“In rein-back, if the horse makes any step back I release. What teaches the horse is that reward – after you close your hand, RELEASE.”


Boyd looks on as Caitlin rides HH Lancaster

To Caitlin, who was riding a big horse: “You want the steps more active but not faster. Activate the horse with your inside leg to outside rein. You don’t want the tempo to feel rushed.”

“When you are teaching horses anything, they can get “hot”, they can get “nappy” – but when they understand the lesson, they’re not that way any more.”

"When you are jumping, if the horse is hesitant: 1. Ask 2. Tell 3. Make 4. Force. My ultimate goal is to go through first, just allowing the horse; one is passive, four is maxiumum driving."
"I was always a naturalist, no side reins or other auxiliaries. The horse will tell me what he needs. My system is based on the natural mechanics of riding.”

 PHOTOS COPYRIGHT AMBER HEINTZBERGER

Also read Dom Schramm's excellent Blog on The Chronicle of the Horse

Wednesday, August 28, 2013

Amy Dragoo photo gallery on The Chronicle of the Horse


Amy Dragoo photographing George Morris in action. Photo copyright Amber Heintzberger

Amy Dragoo photographed both days of the George Morris clinic at Windurra. Here is Tuesday's gallery of images:

http://www.chronofhorse.com/article/legendary-learning-experience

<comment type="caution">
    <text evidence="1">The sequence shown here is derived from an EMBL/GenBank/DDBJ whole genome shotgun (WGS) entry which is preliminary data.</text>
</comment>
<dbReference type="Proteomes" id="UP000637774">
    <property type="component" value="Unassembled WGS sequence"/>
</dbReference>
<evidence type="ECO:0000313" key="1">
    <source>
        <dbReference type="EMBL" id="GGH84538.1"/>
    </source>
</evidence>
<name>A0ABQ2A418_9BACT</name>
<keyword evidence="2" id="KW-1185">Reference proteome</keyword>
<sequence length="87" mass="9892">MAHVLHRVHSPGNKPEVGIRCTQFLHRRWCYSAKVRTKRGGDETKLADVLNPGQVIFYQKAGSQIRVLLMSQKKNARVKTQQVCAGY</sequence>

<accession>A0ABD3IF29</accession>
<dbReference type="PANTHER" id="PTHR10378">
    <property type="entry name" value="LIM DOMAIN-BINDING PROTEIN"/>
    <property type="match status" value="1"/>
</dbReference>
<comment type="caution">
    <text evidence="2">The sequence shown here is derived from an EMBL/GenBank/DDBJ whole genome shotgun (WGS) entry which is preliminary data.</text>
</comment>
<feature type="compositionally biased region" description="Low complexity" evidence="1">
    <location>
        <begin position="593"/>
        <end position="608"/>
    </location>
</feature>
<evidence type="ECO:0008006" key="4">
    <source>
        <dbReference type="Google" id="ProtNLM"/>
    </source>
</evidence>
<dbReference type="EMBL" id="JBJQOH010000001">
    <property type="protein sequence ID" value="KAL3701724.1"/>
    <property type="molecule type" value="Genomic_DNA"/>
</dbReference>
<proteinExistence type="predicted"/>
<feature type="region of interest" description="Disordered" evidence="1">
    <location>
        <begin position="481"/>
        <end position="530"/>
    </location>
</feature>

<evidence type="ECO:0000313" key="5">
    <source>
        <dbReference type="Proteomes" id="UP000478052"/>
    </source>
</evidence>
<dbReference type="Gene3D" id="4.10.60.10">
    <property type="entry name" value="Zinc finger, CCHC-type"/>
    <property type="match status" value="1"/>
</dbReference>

And Wednesday: 

http://www.chronofhorse.com/article_images/44256

Dom Schramm's Blog: 

http://www.chronofhorse.com/article/keeping-it-simple-getting-it-right

First Day of The George Morris Clinic!

What an honor to have George Morris teaching 2 days of clinics, under the watchful eye of David O'Connor, at Windurra USA!  The first day ran smoothly with a fine group of young horses in the ring getting schooled by the Master.

Each group started out with George reviewing the basics of stirrup length and basic position before moving onto a solid period of time doing flat work while George imparted his words of wisdom.  Here is a video snippet of his flat work with group 2.

Group 2 Flat Work



Switching back to the first group, here are several videos on their work over fences.  Emphasis was on using turns and the ring to get the young horses to become more subtle.  Here's a video of Boyd on a nice young horse in group 1.

First Jumping Exercise - Group 1



Here is Dom Schramm on a lovely young horse that he has on the market.  George liked Tex enough to jump in the tack for his own round over this schooling exercise, a practice that he did quite often throughout the clinic.

Dom Schramm on Tex




George Morris on Tex